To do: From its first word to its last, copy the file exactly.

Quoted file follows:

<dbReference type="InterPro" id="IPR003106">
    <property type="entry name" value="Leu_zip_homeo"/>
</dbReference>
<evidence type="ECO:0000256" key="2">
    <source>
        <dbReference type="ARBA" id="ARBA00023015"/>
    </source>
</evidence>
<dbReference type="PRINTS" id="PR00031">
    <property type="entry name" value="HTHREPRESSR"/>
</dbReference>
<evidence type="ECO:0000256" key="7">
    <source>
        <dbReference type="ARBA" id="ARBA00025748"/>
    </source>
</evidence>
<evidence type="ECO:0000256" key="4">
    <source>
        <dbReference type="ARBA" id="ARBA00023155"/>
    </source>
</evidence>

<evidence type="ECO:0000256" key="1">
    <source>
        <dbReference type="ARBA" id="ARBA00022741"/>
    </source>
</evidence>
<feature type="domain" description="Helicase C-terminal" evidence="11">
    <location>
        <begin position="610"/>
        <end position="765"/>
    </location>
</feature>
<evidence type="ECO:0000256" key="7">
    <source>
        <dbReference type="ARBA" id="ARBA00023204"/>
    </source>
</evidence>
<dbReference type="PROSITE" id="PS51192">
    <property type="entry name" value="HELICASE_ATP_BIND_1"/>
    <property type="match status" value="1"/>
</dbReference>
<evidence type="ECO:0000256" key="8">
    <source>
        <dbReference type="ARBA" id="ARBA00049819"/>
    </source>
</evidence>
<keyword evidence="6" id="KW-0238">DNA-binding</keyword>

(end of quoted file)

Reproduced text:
<dbReference type="InterPro" id="IPR003106">
    <property type="entry name" value="Leu_zip_homeo"/>
</dbReference>
<evidence type="ECO:0000256" key="2">
    <source>
        <dbReference type="ARBA" id="ARBA00023015"/>
    </source>
</evidence>
<dbReference type="PRINTS" id="PR00031">
    <property type="entry name" value="HTHREPRESSR"/>
</dbReference>
<evidence type="ECO:0000256" key="7">
    <source>
        <dbReference type="ARBA" id="ARBA00025748"/>
    </source>
</evidence>
<evidence type="ECO:0000256" key="4">
    <source>
        <dbReference type="ARBA" id="ARBA00023155"/>
    </source>
</evidence>

<evidence type="ECO:0000256" key="1">
    <source>
        <dbReference type="ARBA" id="ARBA00022741"/>
    </source>
</evidence>
<feature type="domain" description="Helicase C-terminal" evidence="11">
    <location>
        <begin position="610"/>
        <end position="765"/>
    </location>
</feature>
<evidence type="ECO:0000256" key="7">
    <source>
        <dbReference type="ARBA" id="ARBA00023204"/>
    </source>
</evidence>
<dbReference type="PROSITE" id="PS51192">
    <property type="entry name" value="HELICASE_ATP_BIND_1"/>
    <property type="match status" value="1"/>
</dbReference>
<evidence type="ECO:0000256" key="8">
    <source>
        <dbReference type="ARBA" id="ARBA00049819"/>
    </source>
</evidence>
<keyword evidence="6" id="KW-0238">DNA-binding</keyword>